By Bodh Bharati
Mar 31, 2013
The tomb of the great Sufi Saint Moinuddin Chisti in Ajmer, India inspires and draws not only Muslims from South Asia but also Hindus who converge to seek blessings. Those especially political leaders, film stars and celebrities, who pay homage to the Ajmer Dargah, mostly do so in order to get their wishes for fame, power and money, fulfilled. They could gain more by learning from the profound Sufi message of ‘Aman’ or peace and ‘Gharib Namazi’ meaning welfare of the poor. The Chisti lineage goes back to the town of Chist, near Heart in Afghanistan; at one time a flourishing and peaceful Sufi centre, now at the heart of fundamentalist terror
Sufis are a liberal, tolerant and inclusive form of Islam which has interwoven in its tapestry the fabrics of local and folk cultures and elements of other forms of spirituality in many parts of the world. Through its poetry, music, dance, unique aesthetic sensibility, advocacy of peace and mysticism. The Sufis arrived on the scene around the year 800, and were originally pious devotees, whose poor woollen clothes showed their humility. They presented an Islam that incorporated local traditions and worship styles, including Christian saints and Hindu gods.
Sufism believes in the doctrine of 'Wahdat al-Wajud' or the unity of all beings and not to harbour ill will against other faiths. The famous Sufi woman Rabia Basri used to say "I am so absorbed in loving Allah that I have no time to hate Satan”. Sufism much like believes in breaking barriers created by orthodox religious taboos and seeks to directly connect with the beloved Allah or the divine. When the body, mind and spirit are aligned with God, then a direct spiritual connection takes place. This deep connection is blissful and one gets intoxicated with spiritual love
Maulvis trained at the Wahhabi oriented Deoband School in North India (whose teachings have inspired generations of Taliban and fundamentalists in South Asia and Afghanistan) who go to towns and villages all over South Asia to teach the so called pure Islam of Arabia. They ask Muslims to move away from their traditional grass roots, folk Islam and mixed shrines which have over hundreds of years have given them a sense of community and belonging in the local multicultural milieu.
The historian William Dalrymple noted that during his last visit to Pakistan, it was very clear that while the Wahhabi-dominated North-West was on the verge of falling under the sway of the Taliban, the same was not true of the Sufi-dominated province of Sindh. “Here in southern Pakistan, on the Indian border, Sufi Islam continues to act as a powerful defense against the puritanical fundamentalist Islam of the Wahhabi Mullahs, which supports intolerance of all other faiths” The Mullahs “read their books but they never understand the true message of love that the prophet preached” said one old Sufi. Dalrymple suggests that “Here is an entirely indigenous and homegrown Islamic resistance movement to fundamentalism, with deep roots in South Asian culture. It is one of the few sources of hope left in the increasingly bleak political landscape of this strategically crucial country”.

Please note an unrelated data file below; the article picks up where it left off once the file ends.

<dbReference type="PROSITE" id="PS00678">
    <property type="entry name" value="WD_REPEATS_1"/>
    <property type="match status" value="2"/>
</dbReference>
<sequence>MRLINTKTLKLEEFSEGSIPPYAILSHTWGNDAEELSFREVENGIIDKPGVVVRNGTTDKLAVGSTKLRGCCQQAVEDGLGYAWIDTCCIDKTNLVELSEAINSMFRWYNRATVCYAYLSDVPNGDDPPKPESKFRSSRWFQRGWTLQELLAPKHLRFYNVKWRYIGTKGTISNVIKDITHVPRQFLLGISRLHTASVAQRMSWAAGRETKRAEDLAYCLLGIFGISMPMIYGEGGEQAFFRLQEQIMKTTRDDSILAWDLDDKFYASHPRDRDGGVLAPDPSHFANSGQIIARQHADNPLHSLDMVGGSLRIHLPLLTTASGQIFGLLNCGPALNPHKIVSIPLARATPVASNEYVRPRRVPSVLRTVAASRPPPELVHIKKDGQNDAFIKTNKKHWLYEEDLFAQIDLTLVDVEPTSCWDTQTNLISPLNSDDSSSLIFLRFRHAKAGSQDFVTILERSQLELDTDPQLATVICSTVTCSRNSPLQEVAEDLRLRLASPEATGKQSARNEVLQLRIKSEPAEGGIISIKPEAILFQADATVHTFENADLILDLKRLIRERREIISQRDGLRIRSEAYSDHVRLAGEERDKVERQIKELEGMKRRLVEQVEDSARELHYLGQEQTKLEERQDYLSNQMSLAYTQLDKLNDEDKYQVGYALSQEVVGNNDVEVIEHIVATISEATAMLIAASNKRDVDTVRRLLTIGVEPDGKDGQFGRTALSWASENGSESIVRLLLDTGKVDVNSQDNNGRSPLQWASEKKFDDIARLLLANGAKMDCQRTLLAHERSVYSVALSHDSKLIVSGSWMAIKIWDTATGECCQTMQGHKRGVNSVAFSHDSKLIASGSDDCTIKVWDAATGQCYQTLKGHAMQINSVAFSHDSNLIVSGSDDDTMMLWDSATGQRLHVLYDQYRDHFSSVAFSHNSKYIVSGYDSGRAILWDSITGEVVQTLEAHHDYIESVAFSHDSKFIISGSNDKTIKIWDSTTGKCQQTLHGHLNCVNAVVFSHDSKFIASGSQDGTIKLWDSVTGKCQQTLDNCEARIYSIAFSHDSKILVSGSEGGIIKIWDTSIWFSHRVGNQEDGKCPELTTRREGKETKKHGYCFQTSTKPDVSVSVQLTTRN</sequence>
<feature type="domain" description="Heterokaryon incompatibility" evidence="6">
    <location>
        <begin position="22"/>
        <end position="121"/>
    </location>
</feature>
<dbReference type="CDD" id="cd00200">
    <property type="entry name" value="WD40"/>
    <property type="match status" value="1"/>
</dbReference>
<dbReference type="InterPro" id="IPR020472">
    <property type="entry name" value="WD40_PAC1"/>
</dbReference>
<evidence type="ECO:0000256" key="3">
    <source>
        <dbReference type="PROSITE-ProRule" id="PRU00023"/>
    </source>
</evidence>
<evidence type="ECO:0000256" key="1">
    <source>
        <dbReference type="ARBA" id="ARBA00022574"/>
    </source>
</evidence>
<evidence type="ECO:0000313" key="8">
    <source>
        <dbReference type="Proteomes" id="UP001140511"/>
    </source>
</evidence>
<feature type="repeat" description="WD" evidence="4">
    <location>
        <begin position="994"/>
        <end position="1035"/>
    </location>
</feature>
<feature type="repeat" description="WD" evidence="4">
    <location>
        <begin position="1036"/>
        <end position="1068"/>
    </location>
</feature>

Sufism can provide an inclusive openness and ecumenical intra-faith dialogue within the Islamic streams and sects as well as inter-faith dialogue with other religions for more tolerance, mutual respect and understanding. The Persian civilization has produced world class poets inspired by Sufi philosophy like Hafiz, Rumi and Omar Khayyam. Even though the Sufi legacy is now frowned upon by the puritanical clergy in Iran, Hafiz’s poetry book and the Quran are placed side by side in homes and worshipped. Rumi resonates the Sufi way as opposed to rigid dogma and seeks formless fluidity. In his poem ‘Infidel Fish’ he writes: In the world full of shape / there you are without form.
A leading Iraqi intellectual and a former minister; Ali Alawi in his book; Crisis of Islamic Civilization (Yale University Press, 2009) argues that Sufism is integral to the revival of Islamic civilization which is facing grave threats on the one hand from Modernist Islam and on the other from Wahhabi Islam which is against heterodox and individualist folk Islam like Sufism
The RAND Corporation report in 2007, called "Building Moderate Muslim Networks," focuses on the Sufis as moderate traditionalists open to change, and thus as potential allies against violence. The British government is befriending the Sufi orders, and has made groups like the British Muslim Forum and the Sufi Muslim Council its main conversation partners in the Muslim community. Philip Jenkins a Distinguished Senior Fellow at the Institute for Studies of Religion at Baylor University, makes a plea that “Sufis, better than anyone, can tell disaffected young Muslims that the quest for peace is not a surrender to Western oppression, still less a betrayal of Islam, but rather a return to the faith's deepest roots”
Kashmir now getting radicalized by Wahabi Mullas was at the heart of Sufi cross roads where Sufi shrines are still worshipped by both Muslims and Hindus. Kashmiri Hindu Shaivism deeply bonded with Sufi thought. Alienated youth in Kashmir and Muslim youth elsewhere need to be persuaded to learn from their own profound Sufi traditions and follow the broader vision and more tolerant version of Islam and carry out their struggle through peaceful means, with greater moral force. Teaching of Sufism in Madrasas and institutions of Islamic learning needs to be urgently promoted
Such is the Sufi message of peace, helping the poor and a tolerant spirituality for common humanity preached by Moinuddin Chisti, the foremost Sufi saint of South Asia. If Sufi spirit prevails we can hope for a sort of miracle of peace to happen, in our times of hate and terror, and truly say Peace be Upon You; Assalam o Alaikum